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What Makes a Good Doctor? The 7 Key Traits of The Ideal Doctor

A Good Doctor - Mega Scan Centre

According to a study in the Mayo Clinic Proceedings of 2006, there appears to be 7 key traits that patients regard as important when judging the quality of their doctors. The qualitative survey asked patients during telephone interviews to describe their best and worst experiences with their doctors and here are the key characteristics they identified:


Patients said, "The doctor's confidence gives me confidence." They felt a lot more secure with a doctor who was confident about his/her diagnosis and treatment plan.


Patients said, "The doctor tries to understand what I am feeling and experiencing, physically and emotionally, and communicates that understanding to me." In their words, patients said, "We want doctors who can empathise and understand our needs as a whole person. ... We want to feel that our doctors have incredible knowledge in their field. But every doctor needs to know how to apply their knowledge with wisdom and relate to us as plain folks who are capable of understanding our disease and treatment."


Patients said, "The doctor is caring, compassionate, and kind."


Patients said, "The doctor is interested in me more than just as a patient, interacts with me, and remembers me as an individual." The social interaction is just as important as the clinical interaction and doctors who establish a rapport with their patients gain their trust more quickly.


Patients said, "The doctor tells me what I need to know in plain language and in a forthright manner." Many doctors use medical language when addressing their patients and forget that most people did not attend medical school and will not be familiar with medical terms. Others, try to soften the impact of 'bad news' and attempt to 'brighten' the situation with re-assuring words that leave patients more skeptical and confused.


Patients said, "The doctor takes my input seriously and works with me." Patients appreciate doctors who address all their concerns no matter how small or petty they may appear from a clinical point of view.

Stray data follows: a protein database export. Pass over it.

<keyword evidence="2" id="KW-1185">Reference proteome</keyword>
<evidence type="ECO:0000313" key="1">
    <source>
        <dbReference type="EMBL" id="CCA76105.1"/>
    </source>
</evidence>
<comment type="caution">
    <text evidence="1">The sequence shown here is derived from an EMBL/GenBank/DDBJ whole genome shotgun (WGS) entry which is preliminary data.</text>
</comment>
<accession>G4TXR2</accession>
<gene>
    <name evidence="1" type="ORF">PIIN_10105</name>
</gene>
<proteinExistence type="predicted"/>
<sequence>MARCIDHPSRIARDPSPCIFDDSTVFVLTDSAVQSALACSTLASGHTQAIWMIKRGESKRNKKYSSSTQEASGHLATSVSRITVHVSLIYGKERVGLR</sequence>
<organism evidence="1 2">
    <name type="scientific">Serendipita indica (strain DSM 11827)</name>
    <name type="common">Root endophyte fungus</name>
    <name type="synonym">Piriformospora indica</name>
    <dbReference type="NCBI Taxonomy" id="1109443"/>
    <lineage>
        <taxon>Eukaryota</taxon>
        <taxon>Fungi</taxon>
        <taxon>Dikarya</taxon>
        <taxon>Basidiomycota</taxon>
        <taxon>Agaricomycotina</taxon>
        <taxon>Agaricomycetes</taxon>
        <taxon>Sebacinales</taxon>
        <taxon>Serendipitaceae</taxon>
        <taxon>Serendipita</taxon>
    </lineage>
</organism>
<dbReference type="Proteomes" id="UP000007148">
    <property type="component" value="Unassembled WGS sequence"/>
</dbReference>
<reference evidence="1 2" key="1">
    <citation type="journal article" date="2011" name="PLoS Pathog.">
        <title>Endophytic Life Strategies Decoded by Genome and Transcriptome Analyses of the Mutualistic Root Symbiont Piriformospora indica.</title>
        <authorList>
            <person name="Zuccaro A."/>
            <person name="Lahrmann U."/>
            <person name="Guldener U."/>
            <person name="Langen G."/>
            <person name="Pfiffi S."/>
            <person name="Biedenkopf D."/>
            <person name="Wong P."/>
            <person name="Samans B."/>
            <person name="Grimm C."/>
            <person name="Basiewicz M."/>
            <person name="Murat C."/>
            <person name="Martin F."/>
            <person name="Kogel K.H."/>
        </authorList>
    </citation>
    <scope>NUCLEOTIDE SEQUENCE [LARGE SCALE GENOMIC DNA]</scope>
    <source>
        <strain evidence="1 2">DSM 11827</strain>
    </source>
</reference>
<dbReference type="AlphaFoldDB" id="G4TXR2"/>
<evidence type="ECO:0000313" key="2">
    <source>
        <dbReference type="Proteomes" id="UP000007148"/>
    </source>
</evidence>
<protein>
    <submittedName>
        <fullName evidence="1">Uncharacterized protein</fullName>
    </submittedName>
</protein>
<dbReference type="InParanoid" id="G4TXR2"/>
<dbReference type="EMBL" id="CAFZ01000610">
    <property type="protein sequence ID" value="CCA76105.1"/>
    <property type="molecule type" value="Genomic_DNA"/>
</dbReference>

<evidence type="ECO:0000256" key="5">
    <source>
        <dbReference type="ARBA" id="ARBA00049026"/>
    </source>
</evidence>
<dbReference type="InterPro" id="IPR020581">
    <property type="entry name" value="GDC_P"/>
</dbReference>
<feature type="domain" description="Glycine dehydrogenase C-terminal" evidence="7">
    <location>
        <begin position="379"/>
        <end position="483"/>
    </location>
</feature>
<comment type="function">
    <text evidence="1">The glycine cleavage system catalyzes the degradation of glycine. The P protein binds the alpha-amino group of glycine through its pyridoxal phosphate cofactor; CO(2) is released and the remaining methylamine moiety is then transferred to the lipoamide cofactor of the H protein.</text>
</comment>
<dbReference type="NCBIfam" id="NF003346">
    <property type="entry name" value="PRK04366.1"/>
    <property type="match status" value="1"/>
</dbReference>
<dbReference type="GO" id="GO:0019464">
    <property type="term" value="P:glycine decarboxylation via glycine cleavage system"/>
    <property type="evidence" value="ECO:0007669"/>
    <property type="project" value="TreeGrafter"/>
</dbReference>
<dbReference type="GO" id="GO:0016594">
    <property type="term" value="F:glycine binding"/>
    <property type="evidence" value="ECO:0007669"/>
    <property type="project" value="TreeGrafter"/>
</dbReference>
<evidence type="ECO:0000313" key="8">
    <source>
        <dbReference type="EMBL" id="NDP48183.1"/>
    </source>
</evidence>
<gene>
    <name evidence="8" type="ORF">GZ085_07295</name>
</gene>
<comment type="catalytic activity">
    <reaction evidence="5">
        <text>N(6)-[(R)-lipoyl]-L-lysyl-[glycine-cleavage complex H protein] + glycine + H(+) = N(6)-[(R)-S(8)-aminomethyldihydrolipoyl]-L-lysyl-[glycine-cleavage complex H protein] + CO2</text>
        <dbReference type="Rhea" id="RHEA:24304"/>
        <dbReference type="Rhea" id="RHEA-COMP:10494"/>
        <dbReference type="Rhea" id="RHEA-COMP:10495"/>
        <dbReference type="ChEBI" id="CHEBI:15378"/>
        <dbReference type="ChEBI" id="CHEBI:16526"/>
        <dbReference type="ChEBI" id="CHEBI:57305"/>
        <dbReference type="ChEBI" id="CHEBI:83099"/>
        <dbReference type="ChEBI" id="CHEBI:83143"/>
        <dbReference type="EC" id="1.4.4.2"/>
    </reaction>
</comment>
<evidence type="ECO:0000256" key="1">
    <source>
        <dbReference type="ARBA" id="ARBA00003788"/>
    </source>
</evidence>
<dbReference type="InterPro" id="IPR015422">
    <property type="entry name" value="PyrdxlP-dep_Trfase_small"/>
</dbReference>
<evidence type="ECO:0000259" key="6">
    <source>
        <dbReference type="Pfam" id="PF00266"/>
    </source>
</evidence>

Patients said, "The doctor is conscientious and persistent."

In a dipstick survey conducted by Mega Scan Centre, 100% of respondents said that the presence of experienced doctors in a clinic/hospital is the most important factor when selecting a medical service provider. Although non of the above traits lists the experience and knowledge of the doctor as a detrimental factor when looking for an ideal doctor, researchers believe that this highlights the difficulty of judging the technical ability of a doctor by the common folk.

These were the characteristics identified by US patients in 2006. Are these traits still applicable today? More importantly are they universally agreed on across the globe? Do patients in the UAE prefer a forthright doctor who will break the 'bad news' straight out or the one who will reassure them with the words "Don't worry, In Shaa Allah everything will turn out OK"?

Will the Dubai blue collar worker prefer the conscientious thorough doctor who will advise him/her to gargle with warm salt water to relieve the discomfort of a sore throat or the one who immediately prescribes medication? Will you prefer the confident doctor who progresses with an agressive treatment plan or the one who makes a recommendation and advises you to seek a second opinion?

Let us here your thoughts!

Adapted from Miranda Hitti's article in WebMD

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